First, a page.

Letters to the Editor

Inequality in Miami-Dade

We hear the word “inequality” so often, but what’s the big deal? Can there be a better example than the information provided by the April 7 story In Miami, a few miles means a 15-year gap in length of life?

A child raised in Key Biscayne has a life expectancy of 87 years, while a child from Overtown has a life expectancy of 71 years.

Miami-Dade County isn’t the only geographic area in the United States to show such dramatic findings. What’s more, these children are more likely to have chronic illnesses, less likely to access good nutrition, medical care, quality childcare or even good-quality public schools.

The effect of these deficits often leads to decreased educational outcomes, so that employment opportunities are reduced. Stress is increasingly being recognized as affecting physical health, mental health and intellectual abilities, and stress levels in the neighborhoods showing these findings are usually higher than normal.

Shall we continue what we’re doing or begin the process of change? It’s largely up to our political leaders, but we have the voice and the vote.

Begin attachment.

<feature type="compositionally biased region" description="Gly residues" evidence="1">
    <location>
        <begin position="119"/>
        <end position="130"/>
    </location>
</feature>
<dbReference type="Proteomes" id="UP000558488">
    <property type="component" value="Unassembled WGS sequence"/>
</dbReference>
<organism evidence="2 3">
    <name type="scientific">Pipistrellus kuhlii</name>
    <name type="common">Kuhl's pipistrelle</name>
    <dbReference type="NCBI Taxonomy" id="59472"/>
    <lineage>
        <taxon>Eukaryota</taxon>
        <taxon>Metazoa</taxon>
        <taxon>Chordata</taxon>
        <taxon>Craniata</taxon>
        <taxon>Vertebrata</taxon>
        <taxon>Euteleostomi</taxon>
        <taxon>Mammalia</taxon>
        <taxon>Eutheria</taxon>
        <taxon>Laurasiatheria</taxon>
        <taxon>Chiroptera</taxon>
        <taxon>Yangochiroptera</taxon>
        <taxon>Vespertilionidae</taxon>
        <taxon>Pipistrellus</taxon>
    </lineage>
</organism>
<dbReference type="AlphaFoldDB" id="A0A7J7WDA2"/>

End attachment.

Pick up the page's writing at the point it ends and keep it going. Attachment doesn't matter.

Wil Blechman, MD, Miami

Cruz and Manhattan

With his New York values comments, Ted Cruz is between 30 Rock and a hard place.

Barry Levy,

Miami

Yelling at Scott

Re Fred Grimm’s April 7 column, The insult to Scott that sent video viral: I thought it was brave of Cara Jenkins to confront and call out Scott on these issues given he was surrounded by six staff members.

Scott refused to accept Obamacare’s Medicaid expansion, so now a million low-income Floridians are uninsured.

His defunding of Planned Parenthood especially hurts low-income women. He deserves to be berated as the worst governor in modern history — so kudos to Jenkins for her harangue.

However, she didn’t have time to mention that early in his term the “jobs governor” turned down $2.4 billion of federal dollars to establish high-speed rail in Florida, which would have created thousands of well-paying jobs, not to mention it would have lowered auto traffic and thus improved air quality.

Many people forget that he promised to create 700,000 jobs above the 1 million jobs that the economy would normally generate, so to date he is 700,000 jobs short. Scott’s staff instructed the Department of Environmental Protection and his administration not to use the words “global warming” and “climate change”— all while the streets of Miami Beach regularly flood and billions in Florida real estate is in jeopardy.

So yes, indeed: Shame on Gov. Scott!

Doug Mayer,

Miami

  Comments